Chemical in plastic baby bottles worrying Brits

Concerns raised by scientists in the U.S. last month about Bisphenol A, a controversial chemical found in most plastic baby bottles has led to calls from groups in Britain for all baby bottles to be clearly labelled.

Scientists from the National Institutes of Health in the U.S., recently revealed that in animal experiments, exposure to low-levels of BPA can cause changes in behaviour and the brain, prostate gland, mammary gland and the age at which females attain puberty; the chemical mimics the female hormone oestrogen.

As a result many major U.S. retailers, including Wal-Mart, are discontinuing the sale of such bottles, while Canada is after a complete ban - the Wal-Mart subsidiary in the UK ASDA is producing its own BPA-free range.

While the National Childbirth Trust says it is concerned and wants all UK bottles clearly labelled, the government insists they are safe to use.

BPA is commonly used in reusable plastic products to prevent them from shattering but there have been suspicions concerning the use of the chemical for more than a decade - but it continues to be used in the production of most plastic baby bottles.

The National Childbirth Trust has advised parents not to pour boiling water directly into a bottle, as this could cause more of the chemical to be released, and to discard scratched and damaged bottles.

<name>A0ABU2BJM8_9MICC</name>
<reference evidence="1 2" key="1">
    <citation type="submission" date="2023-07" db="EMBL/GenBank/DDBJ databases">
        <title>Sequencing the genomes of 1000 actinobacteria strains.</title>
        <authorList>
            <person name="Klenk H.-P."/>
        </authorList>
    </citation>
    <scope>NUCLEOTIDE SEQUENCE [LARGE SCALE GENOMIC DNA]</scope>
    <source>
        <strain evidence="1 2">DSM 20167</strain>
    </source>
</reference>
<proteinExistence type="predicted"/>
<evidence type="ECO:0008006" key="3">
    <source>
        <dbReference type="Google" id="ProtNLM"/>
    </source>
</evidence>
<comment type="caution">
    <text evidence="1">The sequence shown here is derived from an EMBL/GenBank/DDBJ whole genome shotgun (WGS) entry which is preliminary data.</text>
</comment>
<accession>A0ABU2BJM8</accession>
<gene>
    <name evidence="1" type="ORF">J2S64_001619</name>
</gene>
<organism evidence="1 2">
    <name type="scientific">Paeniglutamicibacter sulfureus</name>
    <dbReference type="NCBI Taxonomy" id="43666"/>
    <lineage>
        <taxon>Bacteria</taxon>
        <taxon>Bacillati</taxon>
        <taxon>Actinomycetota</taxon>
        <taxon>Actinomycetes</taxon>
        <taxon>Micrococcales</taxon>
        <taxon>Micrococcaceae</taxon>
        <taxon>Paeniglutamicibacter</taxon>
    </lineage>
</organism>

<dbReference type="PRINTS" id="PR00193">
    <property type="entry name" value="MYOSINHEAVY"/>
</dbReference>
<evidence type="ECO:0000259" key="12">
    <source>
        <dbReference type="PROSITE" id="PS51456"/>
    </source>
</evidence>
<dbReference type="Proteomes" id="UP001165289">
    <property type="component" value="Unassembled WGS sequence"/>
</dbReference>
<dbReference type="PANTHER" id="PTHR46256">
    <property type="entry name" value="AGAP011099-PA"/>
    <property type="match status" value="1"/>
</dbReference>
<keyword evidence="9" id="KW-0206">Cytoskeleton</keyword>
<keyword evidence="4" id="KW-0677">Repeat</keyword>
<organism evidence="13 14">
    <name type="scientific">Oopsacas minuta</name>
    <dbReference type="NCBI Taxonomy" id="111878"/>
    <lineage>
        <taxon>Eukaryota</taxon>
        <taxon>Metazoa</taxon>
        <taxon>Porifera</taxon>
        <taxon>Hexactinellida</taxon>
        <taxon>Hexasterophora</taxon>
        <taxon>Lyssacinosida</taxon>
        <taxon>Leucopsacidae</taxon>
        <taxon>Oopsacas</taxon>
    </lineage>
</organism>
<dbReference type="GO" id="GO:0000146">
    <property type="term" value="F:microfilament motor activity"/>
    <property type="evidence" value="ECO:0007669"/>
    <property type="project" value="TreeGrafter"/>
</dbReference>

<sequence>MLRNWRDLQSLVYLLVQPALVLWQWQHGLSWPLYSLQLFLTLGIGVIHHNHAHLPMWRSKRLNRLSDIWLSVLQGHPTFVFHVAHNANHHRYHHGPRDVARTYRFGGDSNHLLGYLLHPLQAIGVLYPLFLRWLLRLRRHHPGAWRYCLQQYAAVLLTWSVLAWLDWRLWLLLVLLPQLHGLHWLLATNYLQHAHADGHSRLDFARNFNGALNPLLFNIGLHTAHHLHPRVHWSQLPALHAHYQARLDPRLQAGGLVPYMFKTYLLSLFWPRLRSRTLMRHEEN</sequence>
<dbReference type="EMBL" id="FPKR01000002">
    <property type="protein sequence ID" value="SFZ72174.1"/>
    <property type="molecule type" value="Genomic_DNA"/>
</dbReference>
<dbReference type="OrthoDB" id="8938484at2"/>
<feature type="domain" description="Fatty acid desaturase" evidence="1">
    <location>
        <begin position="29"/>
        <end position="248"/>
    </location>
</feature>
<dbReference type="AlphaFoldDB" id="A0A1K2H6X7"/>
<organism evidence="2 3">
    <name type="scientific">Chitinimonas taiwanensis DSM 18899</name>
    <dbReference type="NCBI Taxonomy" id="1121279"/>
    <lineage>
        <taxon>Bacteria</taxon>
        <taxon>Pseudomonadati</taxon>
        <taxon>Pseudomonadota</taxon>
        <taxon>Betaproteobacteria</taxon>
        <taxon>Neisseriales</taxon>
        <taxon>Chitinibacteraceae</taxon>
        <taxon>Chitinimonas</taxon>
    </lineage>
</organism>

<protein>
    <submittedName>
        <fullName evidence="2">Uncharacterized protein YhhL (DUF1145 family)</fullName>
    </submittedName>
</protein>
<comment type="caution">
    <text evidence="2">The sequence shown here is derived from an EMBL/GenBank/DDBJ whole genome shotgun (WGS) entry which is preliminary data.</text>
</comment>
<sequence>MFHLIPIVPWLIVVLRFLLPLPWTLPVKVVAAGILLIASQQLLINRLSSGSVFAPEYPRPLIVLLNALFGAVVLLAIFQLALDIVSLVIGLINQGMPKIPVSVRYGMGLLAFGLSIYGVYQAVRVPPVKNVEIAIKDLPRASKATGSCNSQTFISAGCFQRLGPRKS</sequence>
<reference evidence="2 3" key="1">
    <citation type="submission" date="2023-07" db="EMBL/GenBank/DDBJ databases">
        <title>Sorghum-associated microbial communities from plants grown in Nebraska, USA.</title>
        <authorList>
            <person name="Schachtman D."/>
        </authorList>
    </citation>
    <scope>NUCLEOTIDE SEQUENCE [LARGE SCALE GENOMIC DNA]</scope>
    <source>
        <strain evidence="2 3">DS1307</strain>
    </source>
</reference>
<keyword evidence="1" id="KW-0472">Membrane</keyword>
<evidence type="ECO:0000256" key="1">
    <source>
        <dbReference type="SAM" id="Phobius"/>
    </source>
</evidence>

The charity says it is important that bottles and other items that might reach a baby's mouth are labelled in a standard and easy-to-understand way to remove the risk of BPA contamination.

The campaign group Chemtrust has called for BPA to be banned from all plastic products where there is a risk of leaching and says it should not be used in baby bottles.

A spokesman for the Chemical Industries Association says the use of Bisphenol A in food and drink products was passed by UK and European food standards authorities last year.

The Food Standards Agency and the manufacturers however maintain that the amount of the chemical in such products is well below levels considered harmful and the bottles are completely safe to use.


The opinions expressed here are the views of the writer and do not necessarily reflect the views and opinions of News Medical.
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